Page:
Trump moves ahead with selling public land to fossil-fuel industry amid coronavirus and oil price freefall

Land is to be auctioned across western states including parcels close to the Arches and Canyonlands national parks, home of dramatic red-rock landscapes

Louise Boyle
New York
Thursday 30 April 2020 18:56 BST
Snow covers Grand Canyon in Christmas scene

Public lands across America, many of which remain closed to visitors due to the coronavirus pandemic, are being offered up to industry by the Trump administration.

The Bureau of Land Management (BLM), part of the Department of Interior, is pushing ahead with plans to lease hundreds of thousands of acres of public lands to fossil-fuel and mining companies – despite recent steep declines in oil prices and a glut of supply. The Department of the Interior is led by David Bernhardt, a former oil and gas lobbyist.

President Trump is expected to announce a plan soon to aid the US oil industry, AP reported on Thursday.

Administration officials are studying multiple options to assist the sector, including potentially stockpiling another several hundred millions of barrels of oil in the strategic reserves, according to Treasury Secretary Steve Mnuchin.

The president anticipates the oil industry will “have a couple of bad years” because of the “tremendous oversupply.” But he added that insuring US energy independence was crucial to preserving US national security and economic strength.

BLM oversees around 245m acres of public land – 1 in 10 acres in the US – mostly in the western states.

In Utah, 150,000 acres is up for sale for drilling, with some parcels close to Arches and Canyonlands national parks, home of some of the west’s most dramatic red-rock landscape.

The Grand Canyon National Park as seen from a helicopter near Tusayan, Arizona (AP Photo/Julie Jacobson, File)

Erika Pollard, associate southwest regional director for the National Parks Conservation Association, told the Salt Lake Tribune: “The BLM must deny these egregious requests to open oil and gas development outside of Arches - on lands double the size of the national park itself.”

At Arizona’s Grand Canyon National Park, one of the most popular with tourists in the US, mining companies want the federal government to allow them to extract uranium, AP reported.

Earlier this month, a government lawyer with the Interior Department’s Office of the Solicitor, Edward Keable, was appointed to oversee Grand Canyon National Park, a rare selection of someone who had not risen through the ranks of the National Park Service.

Extracting uranium is a huge draw on water resources with mines needing hundreds of gallons per minute, at a minimum. According to the Arizona State Climate Office, the region is in its 21st year of long-term drought.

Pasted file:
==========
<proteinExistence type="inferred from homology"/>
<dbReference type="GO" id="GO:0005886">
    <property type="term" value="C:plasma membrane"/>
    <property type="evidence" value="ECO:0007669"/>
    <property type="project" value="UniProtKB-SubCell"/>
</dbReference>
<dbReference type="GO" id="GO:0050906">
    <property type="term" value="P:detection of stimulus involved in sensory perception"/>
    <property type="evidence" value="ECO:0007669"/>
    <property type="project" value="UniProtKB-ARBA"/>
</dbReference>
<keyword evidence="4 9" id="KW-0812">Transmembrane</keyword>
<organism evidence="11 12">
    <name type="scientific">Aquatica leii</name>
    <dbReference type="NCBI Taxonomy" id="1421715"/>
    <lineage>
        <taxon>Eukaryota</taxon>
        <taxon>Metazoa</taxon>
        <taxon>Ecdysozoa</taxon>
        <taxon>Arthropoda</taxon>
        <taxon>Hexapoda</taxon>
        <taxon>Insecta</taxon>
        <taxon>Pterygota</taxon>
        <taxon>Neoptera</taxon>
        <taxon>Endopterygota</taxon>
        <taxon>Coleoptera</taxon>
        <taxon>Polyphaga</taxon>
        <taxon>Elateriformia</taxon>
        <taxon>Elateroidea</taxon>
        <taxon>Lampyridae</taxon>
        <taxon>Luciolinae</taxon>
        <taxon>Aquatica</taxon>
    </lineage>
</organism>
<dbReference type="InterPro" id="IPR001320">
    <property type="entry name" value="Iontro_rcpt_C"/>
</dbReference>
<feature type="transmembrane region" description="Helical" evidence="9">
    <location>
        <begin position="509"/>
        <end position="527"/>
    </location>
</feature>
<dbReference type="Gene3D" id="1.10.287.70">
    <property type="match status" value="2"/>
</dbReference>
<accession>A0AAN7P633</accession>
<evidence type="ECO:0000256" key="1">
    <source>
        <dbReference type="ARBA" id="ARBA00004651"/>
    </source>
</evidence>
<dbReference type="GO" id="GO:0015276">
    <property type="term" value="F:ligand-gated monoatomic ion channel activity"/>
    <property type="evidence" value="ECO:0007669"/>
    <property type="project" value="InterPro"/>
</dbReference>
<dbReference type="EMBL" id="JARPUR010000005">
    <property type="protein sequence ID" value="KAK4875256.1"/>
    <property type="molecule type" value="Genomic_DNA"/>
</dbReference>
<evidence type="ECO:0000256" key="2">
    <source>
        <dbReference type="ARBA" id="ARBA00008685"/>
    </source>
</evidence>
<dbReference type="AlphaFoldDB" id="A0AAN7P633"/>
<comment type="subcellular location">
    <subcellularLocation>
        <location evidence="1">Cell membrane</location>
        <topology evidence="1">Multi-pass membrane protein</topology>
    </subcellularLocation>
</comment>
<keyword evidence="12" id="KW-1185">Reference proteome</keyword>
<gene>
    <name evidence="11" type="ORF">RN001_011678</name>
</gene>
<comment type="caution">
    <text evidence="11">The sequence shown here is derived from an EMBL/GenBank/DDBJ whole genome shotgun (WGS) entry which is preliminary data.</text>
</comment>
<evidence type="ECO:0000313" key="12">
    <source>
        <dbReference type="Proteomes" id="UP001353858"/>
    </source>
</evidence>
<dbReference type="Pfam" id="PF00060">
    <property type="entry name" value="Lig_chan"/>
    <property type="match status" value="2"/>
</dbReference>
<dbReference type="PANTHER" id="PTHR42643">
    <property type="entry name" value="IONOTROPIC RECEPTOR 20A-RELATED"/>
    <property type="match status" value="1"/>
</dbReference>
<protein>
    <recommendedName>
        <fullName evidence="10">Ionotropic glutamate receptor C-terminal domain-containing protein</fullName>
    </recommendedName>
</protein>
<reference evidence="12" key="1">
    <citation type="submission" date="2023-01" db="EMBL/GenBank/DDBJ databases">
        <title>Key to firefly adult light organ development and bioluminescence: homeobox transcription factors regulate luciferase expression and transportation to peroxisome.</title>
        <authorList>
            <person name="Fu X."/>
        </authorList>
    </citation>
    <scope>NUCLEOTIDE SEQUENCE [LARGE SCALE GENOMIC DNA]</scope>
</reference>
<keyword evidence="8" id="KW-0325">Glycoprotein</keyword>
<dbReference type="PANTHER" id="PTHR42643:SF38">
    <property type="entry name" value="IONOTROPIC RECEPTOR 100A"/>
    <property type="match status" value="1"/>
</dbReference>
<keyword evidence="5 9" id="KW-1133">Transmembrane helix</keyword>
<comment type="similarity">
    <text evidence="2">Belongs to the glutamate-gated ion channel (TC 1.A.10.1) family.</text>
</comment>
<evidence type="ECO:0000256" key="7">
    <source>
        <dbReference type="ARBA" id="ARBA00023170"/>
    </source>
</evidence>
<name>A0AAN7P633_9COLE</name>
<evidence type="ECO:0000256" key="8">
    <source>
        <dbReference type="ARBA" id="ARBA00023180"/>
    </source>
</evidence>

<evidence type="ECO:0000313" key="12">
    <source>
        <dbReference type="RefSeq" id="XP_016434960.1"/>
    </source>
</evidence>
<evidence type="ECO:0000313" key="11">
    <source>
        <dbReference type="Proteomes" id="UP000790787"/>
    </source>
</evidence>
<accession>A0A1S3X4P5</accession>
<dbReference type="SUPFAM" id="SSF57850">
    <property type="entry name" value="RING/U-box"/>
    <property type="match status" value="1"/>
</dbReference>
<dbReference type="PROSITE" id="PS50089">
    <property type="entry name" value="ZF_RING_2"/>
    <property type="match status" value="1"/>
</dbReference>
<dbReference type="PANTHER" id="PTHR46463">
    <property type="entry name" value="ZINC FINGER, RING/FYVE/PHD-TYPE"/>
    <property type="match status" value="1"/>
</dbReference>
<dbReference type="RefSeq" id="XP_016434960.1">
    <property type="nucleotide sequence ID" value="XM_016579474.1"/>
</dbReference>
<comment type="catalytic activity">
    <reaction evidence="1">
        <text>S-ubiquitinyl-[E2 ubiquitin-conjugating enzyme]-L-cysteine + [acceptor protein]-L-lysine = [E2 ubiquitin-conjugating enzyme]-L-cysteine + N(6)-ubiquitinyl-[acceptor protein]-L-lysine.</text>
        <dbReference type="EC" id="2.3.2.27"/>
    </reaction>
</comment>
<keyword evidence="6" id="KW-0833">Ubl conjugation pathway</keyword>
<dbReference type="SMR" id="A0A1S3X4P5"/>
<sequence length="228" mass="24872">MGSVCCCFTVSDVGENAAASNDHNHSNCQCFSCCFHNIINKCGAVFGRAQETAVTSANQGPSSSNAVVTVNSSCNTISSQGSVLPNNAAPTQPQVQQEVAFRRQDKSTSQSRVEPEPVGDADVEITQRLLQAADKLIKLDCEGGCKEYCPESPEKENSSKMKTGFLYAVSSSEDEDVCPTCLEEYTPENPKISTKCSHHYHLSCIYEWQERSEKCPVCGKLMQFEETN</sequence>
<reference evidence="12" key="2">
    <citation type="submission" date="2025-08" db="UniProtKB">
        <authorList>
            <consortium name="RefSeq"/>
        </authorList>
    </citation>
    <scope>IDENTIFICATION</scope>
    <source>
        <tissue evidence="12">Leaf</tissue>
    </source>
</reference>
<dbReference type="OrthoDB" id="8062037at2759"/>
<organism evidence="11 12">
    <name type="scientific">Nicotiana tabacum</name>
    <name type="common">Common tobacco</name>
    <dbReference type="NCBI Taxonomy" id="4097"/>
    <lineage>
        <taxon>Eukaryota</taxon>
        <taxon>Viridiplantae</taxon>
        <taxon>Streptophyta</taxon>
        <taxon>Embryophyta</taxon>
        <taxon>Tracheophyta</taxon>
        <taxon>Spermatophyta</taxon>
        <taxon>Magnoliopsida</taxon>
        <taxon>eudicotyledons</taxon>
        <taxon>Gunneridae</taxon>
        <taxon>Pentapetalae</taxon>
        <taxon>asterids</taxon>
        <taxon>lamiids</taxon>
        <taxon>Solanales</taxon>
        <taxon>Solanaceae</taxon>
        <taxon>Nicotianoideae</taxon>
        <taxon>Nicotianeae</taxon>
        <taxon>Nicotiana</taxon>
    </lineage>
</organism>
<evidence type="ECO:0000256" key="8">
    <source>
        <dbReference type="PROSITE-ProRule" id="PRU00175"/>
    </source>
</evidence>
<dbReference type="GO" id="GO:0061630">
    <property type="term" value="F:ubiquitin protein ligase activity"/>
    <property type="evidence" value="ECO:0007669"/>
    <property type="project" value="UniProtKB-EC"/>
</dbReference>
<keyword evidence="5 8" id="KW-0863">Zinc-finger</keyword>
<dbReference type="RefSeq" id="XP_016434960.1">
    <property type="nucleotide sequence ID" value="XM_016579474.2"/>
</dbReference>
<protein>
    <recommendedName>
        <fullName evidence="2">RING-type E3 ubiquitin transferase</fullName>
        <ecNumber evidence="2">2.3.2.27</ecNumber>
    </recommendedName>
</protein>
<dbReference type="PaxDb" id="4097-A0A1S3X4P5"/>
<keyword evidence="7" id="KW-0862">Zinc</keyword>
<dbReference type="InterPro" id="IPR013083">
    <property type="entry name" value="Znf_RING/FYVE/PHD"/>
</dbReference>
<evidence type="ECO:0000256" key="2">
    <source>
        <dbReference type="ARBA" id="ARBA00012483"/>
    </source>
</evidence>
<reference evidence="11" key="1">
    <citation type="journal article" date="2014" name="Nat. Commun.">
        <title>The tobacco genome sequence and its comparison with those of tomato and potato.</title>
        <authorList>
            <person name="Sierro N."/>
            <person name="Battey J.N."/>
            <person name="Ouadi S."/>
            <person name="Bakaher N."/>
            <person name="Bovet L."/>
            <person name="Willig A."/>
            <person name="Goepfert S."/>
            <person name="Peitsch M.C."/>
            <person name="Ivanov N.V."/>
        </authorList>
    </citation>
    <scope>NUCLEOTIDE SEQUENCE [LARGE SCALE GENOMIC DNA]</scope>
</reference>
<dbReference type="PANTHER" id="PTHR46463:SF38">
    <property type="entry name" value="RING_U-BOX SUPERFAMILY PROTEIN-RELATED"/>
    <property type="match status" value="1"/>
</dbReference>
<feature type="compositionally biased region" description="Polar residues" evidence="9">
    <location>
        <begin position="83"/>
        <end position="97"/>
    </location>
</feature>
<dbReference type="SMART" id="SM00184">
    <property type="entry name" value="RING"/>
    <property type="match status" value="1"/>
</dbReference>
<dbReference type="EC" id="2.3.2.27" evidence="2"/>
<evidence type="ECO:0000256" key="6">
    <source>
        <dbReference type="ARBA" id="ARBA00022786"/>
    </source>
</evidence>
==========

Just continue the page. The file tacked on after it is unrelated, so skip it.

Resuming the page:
Since 2019, BLM has released plans for Alaska, Colorado, Idaho, Montana, New Mexico, and Oregon laying out the management of more than 20m acres over the next 20 years.

The Pew Charitable Trusts public lands and rivers conservation program, which reviewed and analysed the plans between May 2019 and earlier this year, “found troubling trends” that warn of the loss of protection for millions of acres of public land and “opening vast swaths to energy and mineral development”.

New plans on expanding oil and gas development are underway in Uncompahgre, Colorado, Lewistown and Missoula, Montana, and Four Rivers, Idaho along with an area around the Chaco Culture National Historical Park in New Mexico.

"These BLM plans continue a recent trend of significantly reducing protections for longstanding Areas of Critical Environmental Concern, places where special management is needed to protect important historic, cultural, scenic, or fish and wildlife resources," the Pew report noted.

The BLM did not immediately respond to a request for comment by The Independent.

Melyssa Watson, executive director of the Wilderness Society, told The Guardian: “From rolling back EPA’s pollution standards, to pushing for more oil and gas drilling and stifling the public review process, the federal government is fast-tracking rollbacks that deserve public scrutiny."

Last month, Environmental Protection Agency chief Andrew Wheeler, a former coal lobbyist, announced a rollback on the Obama administration’s emissions standards for vehicles, despite the decision meaning that millions more tonnes of CO2 will be added to the global warming crisis.

The EPA also said last month that it would suspend the enforcement of environmental regulations that punish polluters during the coronavirus outbreak and allow industries to self-monitor.

At the time, the Natural Resources Defense Council tweeted: “This is an open licence to pollute. The administration should be giving its all toward making our country healthier right now. Instead it is taking advantage of an unprecedented public health crisis to do favours for polluters that threaten public health.”

Associated Press contributed to this report

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